Monthly Archives: July 2004

It's an ill flight delay which blows no good

I’m on one of my all-too-regular trips to Westchester County for yet another IBM meeting. As usual, I booked my outbound trip on AA 288, leaving SJC at 11:30am, arriving JFK 8ish, getting me to my hotel 9:30ish — later than I want, but less of a hassle than getting up in time to catch the 8:30am flight.

This morning, my taxi driver called me at 8, and I told him that he could pick me up early since I was ready. So I was at the airport before 9, and a quick glance at the flight monitor told me that the 8:30am flight hadn’t left yet. I dashed up to the Admirals’ Club and found that there were plenty> of seats available, so I grabbed one.

We took off around 10:15 and landed at 6:25pm. I was in my car before 7 (the AirTrain at JFK is a huge improvement over the old Hertz buses), enjoying my first Ralph’s Italian Ice of the summer at their Valley Stream location by 7:15 (well, I had to do something with my extra time), and at the hotel around 8pm, well before my original flight was scheduled to land (and even more before it actually landed; it, too, was delayed).

Tomorrow comes early, of course, but I have a better chance of getting some sleep this way. Maybe I should reconsider and start taking the early flight?

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UMTS — fine if you've got it, lousy if you don't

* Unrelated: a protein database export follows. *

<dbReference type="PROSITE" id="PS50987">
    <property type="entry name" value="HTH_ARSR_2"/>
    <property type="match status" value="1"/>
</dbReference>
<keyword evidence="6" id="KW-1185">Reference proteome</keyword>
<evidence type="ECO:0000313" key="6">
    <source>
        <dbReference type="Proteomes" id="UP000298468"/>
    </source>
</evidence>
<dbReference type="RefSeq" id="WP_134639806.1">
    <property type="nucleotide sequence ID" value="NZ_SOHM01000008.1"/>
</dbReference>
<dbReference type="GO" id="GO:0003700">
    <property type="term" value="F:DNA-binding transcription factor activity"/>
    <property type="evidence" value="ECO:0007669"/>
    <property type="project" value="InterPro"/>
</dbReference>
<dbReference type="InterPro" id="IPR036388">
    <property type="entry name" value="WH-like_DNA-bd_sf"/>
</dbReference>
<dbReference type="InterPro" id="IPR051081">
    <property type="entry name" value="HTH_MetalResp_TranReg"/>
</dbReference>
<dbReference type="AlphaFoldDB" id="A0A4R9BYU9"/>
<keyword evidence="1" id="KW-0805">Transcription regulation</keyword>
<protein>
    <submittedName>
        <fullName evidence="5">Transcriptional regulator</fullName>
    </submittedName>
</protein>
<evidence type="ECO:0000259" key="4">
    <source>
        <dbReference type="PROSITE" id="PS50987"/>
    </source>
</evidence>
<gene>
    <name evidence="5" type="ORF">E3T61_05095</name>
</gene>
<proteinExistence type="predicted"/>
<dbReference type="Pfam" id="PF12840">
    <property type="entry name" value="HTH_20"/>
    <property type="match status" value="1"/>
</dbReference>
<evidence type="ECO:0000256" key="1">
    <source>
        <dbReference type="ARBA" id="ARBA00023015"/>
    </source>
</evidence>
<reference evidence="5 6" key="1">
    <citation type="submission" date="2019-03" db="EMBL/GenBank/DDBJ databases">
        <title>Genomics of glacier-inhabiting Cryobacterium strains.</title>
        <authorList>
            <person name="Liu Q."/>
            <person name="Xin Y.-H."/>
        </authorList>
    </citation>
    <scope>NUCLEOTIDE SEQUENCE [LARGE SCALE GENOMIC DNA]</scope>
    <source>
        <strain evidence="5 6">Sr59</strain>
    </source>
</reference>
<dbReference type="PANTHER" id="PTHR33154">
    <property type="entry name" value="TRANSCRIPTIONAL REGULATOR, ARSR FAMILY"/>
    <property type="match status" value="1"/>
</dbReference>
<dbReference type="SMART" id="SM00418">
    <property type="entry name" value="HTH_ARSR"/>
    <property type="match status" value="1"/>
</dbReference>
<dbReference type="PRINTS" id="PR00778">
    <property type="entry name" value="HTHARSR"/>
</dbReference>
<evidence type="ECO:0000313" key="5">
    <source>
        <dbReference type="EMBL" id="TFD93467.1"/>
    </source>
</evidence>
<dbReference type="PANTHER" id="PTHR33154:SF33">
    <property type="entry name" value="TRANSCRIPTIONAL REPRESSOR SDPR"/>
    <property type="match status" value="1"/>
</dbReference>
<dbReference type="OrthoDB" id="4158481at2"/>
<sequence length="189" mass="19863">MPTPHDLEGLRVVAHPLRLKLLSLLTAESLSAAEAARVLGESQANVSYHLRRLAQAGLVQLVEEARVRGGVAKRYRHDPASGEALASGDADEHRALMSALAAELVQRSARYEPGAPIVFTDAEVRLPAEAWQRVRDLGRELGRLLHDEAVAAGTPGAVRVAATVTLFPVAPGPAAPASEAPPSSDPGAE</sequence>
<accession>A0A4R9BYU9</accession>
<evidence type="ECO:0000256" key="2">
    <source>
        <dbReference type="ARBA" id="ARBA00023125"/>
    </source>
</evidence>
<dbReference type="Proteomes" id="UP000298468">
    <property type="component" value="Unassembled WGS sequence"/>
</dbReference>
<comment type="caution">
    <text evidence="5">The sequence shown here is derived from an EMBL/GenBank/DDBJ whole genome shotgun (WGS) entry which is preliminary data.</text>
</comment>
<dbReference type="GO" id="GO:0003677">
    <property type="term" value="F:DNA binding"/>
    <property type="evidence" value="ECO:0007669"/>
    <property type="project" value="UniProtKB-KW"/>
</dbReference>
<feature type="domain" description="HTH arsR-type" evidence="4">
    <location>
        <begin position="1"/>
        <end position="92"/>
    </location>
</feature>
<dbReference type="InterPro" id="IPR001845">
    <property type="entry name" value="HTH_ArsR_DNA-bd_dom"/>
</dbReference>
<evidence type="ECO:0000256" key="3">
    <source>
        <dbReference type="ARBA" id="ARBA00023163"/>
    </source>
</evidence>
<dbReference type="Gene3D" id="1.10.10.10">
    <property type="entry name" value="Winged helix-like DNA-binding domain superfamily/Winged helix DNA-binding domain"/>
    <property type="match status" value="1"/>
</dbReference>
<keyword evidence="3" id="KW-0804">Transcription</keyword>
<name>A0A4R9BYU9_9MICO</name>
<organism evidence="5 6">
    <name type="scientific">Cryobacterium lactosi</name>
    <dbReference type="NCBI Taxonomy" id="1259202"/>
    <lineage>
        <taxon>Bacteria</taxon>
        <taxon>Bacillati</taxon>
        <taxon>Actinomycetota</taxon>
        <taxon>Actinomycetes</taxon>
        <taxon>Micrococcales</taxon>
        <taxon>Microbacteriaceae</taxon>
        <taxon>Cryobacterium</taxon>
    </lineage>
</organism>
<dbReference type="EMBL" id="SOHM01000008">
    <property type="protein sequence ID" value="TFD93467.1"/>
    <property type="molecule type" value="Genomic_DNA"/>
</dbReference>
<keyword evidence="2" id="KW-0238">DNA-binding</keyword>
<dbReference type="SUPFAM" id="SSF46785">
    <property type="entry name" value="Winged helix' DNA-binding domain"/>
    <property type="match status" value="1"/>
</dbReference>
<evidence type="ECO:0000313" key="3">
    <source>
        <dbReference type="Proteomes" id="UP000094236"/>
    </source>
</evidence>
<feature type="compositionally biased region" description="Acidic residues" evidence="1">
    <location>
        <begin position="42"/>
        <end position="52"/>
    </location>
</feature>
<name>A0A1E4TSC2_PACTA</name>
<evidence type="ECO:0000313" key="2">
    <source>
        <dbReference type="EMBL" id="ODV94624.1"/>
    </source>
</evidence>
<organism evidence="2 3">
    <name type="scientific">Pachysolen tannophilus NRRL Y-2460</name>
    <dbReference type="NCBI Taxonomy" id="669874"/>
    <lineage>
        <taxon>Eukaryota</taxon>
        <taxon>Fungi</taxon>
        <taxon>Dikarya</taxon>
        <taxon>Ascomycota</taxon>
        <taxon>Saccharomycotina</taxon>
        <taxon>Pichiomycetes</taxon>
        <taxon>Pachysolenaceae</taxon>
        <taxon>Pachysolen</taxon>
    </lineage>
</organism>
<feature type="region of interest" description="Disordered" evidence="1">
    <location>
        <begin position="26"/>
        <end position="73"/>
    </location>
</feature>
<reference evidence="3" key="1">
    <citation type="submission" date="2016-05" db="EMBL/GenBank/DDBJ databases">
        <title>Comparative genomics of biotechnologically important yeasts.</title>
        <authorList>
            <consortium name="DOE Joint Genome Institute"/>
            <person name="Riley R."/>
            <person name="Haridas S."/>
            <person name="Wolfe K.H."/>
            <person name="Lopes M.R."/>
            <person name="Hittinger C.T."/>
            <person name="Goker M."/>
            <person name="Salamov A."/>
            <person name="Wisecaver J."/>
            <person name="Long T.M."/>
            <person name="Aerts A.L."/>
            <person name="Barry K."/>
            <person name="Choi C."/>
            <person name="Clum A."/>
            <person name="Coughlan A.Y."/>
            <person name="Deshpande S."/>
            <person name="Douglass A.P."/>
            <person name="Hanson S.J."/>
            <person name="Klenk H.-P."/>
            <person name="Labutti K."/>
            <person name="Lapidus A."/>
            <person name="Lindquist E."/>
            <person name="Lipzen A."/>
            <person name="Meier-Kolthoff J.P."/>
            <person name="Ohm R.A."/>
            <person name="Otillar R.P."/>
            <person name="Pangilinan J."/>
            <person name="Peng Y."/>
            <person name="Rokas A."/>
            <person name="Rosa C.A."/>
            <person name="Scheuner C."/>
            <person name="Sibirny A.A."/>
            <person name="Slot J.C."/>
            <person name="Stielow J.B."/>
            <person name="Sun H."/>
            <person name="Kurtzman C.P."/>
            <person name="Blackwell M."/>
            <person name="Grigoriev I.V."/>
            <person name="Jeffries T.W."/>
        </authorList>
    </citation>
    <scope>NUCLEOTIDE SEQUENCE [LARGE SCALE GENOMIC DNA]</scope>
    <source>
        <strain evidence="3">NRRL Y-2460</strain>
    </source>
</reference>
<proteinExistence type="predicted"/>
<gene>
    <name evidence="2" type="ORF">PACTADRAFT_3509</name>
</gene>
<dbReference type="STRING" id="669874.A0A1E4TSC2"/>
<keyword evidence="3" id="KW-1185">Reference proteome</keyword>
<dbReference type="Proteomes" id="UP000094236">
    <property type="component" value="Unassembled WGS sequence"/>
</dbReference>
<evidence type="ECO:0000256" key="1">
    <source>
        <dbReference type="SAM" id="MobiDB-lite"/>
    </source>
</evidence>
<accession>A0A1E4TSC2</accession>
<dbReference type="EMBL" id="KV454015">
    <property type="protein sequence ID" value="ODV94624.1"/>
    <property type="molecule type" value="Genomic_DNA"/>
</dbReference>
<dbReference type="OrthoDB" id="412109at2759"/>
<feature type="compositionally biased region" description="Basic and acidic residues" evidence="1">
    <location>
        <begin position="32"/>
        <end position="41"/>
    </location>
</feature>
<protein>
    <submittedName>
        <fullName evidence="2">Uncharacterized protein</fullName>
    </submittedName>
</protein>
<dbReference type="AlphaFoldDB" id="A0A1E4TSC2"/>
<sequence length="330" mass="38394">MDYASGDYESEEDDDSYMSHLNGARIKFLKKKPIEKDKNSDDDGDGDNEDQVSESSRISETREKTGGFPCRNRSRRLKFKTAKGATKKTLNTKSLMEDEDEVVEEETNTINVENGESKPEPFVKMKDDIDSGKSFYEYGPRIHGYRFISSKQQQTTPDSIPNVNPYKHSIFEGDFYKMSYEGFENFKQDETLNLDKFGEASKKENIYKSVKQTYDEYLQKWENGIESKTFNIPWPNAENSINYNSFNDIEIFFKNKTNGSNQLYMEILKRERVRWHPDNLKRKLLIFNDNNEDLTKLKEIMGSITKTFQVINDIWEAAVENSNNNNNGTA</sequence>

I’ve been looking for a good answer to connectivity while travelling for
quite a while. Most of the time, I find myself paying $10/day for
high-speed connectivity at my hotel and at T-Mobile hotspots — it’s
great, but it’s not available everywhere. And I haven’t quite talked
myself into signing up for the $30/month T-Mobile plan because I do want
to be able to use wireless at places other than airports and Starbucks
(I can’t afford to drink that much coffee!).

So when AT&T Wireless announced their
UMTS service last week, I
was very interested. 300kb down, 50kb up — not bad. And IBM is willing
to pay for the equipment and service, so I gave it a shot.

I got the Novatel Merlin U520 UMTS modem, since I was looking for a
strictly-data service. I took it home, installed the software, and was
on the air in minutes. And it worked at the advertised speed. It even
worked in my office. I was happy (though the software is somewhat
goofy!).

Last night, I decided to try an experiment — I set up my laptop on the
passenger seat and had it connect to the service as I drove. I intended
to start an audio stream and look for dropouts.

But I didn’t get that far. The modem showed “no signal” in the
parking lot. That didn’t bother me, because my phone often shows “no
signal” there. But I expected the modem to connect as soon as I got
into the flats.

It didn’t. I didn’t keep a constant eye on the modem, but I glanced at